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A1C reduction and safety in patients with T1DM and T2DM

A1C reduction with ADMELOG was comparable to Humalog®

ADMELOG demonstrated non-inferiority vs Humalog and a non–US-approved insulin lispro 100 Units/mL in SORELLA 2, a 26-week head-to-head trial in adult patients with type 2 diabetes1

ADMELOG
+
Lantus®

Humalog
+
Lantus

Adjusted mean difference of -0.06% (non-inferiority margin of 0.3%; N=505; 95% CI: -0.209 to 0.091)

STUDY RESULT: Patients treated with ADMELOG demonstrated non-inferiority in A1C change from baseline compared with patients treated with Humalog (-0.86% and -0.80%, respectively), at a prespecified non-inferiority margin of 0.3% (adjusted mean difference of -0.06%; 95% CI: -0.209 to 0.091).1

SORELLA 2 STUDY DESIGN: A 26-week, open-label, active-controlled study evaluated the glucose lowering effect of ADMELOG plus insulin glargine, 100 Units/mL, compared to that of Comparator (another insulin lispro product, 100 Units/mL, or a non–US-approved insulin lispro, 100 Units/mL), plus insulin glargine, 100 Units/mL. A total of 505 patients with T2DM treated with insulin glargine 100 Units/mL and rapid-acting mealtime insulin analogs participated in the study. Patients were randomized to ADMELOG (n=253) or Comparator (n=252). ADMELOG or Comparator was administered by subcutaneous injection immediately prior to meals. The primary endpoint was a change in AlC from baseline to week 26 (non-inferiority margin of 0.3%; Cl of -0.209 to 0.091).1,2

See SORELLA 2 abstract at PubMed.gov

Incidence of adverse events for ADMELOG and Humalog

Incidence of any or severe hypoglycemia for ADMELOG, Humalog, and a non–US-approved insulin lispro 100 Units/mL in SORELLA 2, a 26-week head-to-head trial in adult patients with type 2 diabetes1,2

In this trial, hypoglycemia was the only adverse reaction occurring in 5% of patients treated with ADMELOG.1

This trial was not designed to evaluate the relative safety between ADMELOG and Humalog, and Comparator adverse event rates are not an adequate basis for comparison of rates between the products. Rates of hypoglycemia depend on numerous factors; therefore, comparing ADMELOG with other products is not appropriate. The rates of hypoglycemia may not be representative of rates that will occur in clinical practice.1

In the ADMELOG trials, severe hypoglycemia was defined as an event requiring assistance of another person to actively administer carbohydrate, glucagon, or other resuscitative actions. Documented symptomatic hypoglycemia was defined as an event with typical symptoms of hypoglycemia accompanied by a self-monitored glucose value equal to or less than 70 mg/dL.1,2

A1C reduction with ADMELOG was comparable to Humalog

ADMELOG demonstrated non-inferiority vs Humalog and a non–US-approved insulin lispro 100 Units/mL in SORELLA 1, a 26-week head-to-head trial in adult patients with type 1 diabetes1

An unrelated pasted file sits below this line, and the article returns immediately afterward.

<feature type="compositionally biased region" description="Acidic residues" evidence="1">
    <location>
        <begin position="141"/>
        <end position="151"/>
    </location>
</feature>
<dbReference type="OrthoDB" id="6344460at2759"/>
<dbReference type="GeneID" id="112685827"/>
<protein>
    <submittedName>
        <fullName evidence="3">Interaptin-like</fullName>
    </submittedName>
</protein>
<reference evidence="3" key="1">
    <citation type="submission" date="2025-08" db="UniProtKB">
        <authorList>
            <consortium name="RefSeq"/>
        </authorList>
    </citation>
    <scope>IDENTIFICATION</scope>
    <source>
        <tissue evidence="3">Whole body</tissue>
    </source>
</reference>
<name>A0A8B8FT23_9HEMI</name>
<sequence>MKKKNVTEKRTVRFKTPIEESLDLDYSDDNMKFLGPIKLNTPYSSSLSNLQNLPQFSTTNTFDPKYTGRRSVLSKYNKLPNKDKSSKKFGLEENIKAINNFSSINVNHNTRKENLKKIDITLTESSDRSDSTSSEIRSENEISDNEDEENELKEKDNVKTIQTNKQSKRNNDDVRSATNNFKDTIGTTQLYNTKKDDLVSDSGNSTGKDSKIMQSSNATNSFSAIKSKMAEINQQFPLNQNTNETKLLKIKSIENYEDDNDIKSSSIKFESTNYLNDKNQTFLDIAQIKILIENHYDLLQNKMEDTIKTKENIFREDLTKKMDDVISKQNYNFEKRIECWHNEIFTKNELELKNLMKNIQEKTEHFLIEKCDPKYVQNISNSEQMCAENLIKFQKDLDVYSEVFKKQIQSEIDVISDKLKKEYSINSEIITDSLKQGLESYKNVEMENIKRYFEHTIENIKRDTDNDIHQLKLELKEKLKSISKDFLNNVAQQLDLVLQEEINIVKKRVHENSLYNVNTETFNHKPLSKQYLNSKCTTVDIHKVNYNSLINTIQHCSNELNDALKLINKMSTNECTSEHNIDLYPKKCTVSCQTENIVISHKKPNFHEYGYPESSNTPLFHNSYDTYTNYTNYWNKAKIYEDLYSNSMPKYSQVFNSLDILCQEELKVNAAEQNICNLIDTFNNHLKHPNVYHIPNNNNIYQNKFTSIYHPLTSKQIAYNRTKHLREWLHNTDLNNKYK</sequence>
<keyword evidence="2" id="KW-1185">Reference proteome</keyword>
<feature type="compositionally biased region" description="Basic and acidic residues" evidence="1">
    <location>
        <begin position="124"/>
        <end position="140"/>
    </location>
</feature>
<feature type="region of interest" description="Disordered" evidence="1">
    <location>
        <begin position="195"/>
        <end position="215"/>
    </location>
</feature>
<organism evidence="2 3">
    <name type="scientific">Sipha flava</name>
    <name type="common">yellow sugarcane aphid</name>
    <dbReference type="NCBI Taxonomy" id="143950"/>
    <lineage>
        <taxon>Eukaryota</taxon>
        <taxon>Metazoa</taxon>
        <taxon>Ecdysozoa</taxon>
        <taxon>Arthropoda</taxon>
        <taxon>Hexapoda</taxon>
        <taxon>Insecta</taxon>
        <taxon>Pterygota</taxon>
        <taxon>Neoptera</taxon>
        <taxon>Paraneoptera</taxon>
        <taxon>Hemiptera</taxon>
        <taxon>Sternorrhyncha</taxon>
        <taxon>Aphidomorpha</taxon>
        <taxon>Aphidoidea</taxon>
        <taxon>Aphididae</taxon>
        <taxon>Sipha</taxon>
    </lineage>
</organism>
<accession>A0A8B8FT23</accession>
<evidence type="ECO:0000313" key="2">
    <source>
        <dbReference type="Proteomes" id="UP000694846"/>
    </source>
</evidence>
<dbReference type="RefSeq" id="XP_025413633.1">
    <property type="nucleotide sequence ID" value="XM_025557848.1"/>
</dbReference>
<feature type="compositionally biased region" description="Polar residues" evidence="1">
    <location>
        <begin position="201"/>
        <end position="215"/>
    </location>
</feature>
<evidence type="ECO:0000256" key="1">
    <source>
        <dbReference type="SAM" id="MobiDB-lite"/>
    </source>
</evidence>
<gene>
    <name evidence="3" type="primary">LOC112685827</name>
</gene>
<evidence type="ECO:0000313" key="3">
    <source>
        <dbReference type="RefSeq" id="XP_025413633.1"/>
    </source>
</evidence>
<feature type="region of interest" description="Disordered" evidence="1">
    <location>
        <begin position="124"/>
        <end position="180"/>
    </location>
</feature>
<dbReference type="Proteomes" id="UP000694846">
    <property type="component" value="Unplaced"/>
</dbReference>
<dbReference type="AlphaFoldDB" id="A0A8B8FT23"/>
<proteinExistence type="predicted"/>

ADMELOG
+
Lantus

 

n=253

 

Humalog
+
Lantus

 

n=254

 

Adjusted mean difference of 0.06% (non-inferiority margin of 0.3%; N=507; 95% CI: -0.086 to 0.201)

STUDY RESULT: Patients treated with ADMELOG demonstrated non-inferiority in A1C change from baseline compared with patients treated with Humalog (-0.40% and -0.46%, respectively), at a prespecified non-inferiority margin of 0.3% (adjusted mean difference of 0.06%; N=507; 95% CI: -0.086 to 0.201).1,4

SORELLA 1 STUDY DESIGN: A 26-week, open-label, active-controlled study evaluated the glucose lowering effect of ADMELOG plus insulin glargine, 100 Units/mL, compared to that of Comparator (another insulin lispro product, 100 Units/mL, or a non–US-approved insulin lispro, 100 Units/mL), plus insulin glargine, 100 Units/mL. A total of 507 patients with T1DM treated with insulin glargine 100 Units/mL and rapid-acting mealtime insulin analogs participated in the study. Patients were randomized to ADMELOG (n=253) or Comparator (n=254). ADMELOG or Comparator was administered by subcutaneous injection immediately prior to meals. The primary endpoint was a change in AlC from baseline to week 26 (non-inferiority margin of 0.3%; Cl of -0.086 to 0.20l).1,3,4

See SORELLA 1 abstract at PubMed.gov

Incidence of adverse events for ADMELOG and Humalog

Incidence of any or severe hypoglycemia for ADMELOG, Humalog, and a non–US-approved insulin lispro 100 Units/mL in SORELLA 1, a 26-week head-to-head trial in adult patients with type 1 diabetes, followed by a 26-week safety extension1,3,4

Common adverse reactions at 52 weeks (other than hypoglycemia) occurring in 5% of adult patients with type 1 diabetes treated with ADMELOG1,3,4

This trial was not designed to evaluate the relative safety between ADMELOG and Humalog, and Comparator adverse event rates are not an adequate basis for comparison of rates between the products. Rates of hypoglycemia depend on numerous factors; therefore, comparing ADMELOG with other products is not appropriate. The rates of hypoglycemia may not be representative of rates that will occur in clinical practice.1

In the ADMELOG trials, severe hypoglycemia was defined as an event requiring assistance of another person to actively administer carbohydrate, glucagon, or other resuscitative actions. Documented symptomatic hypoglycemia was defined as an event with typical symptoms of hypoglycemia accompanied by a self-monitored glucose value equal to or less than 70 mg/dl.1,4

References:
  1. ADMELOG Prescribing Information.
  2. Derwahl K-M, Bailey TS, Wernicke-Panten K, Ping L, Pierre S. Diabetes Technol Ther. 2018;20(1):49-58. Epub 2017 Dec 12.
  3. Data on file (SORELLA 1 study, October 2016).
  4. Garg SK, Wernicke-Panten K, Rojeski M, Pierre S, Kirchhein Y, Jedynasty K. Diabetes Technol Ther. 2017;19(9):516-526. Epub 2017 Aug 30.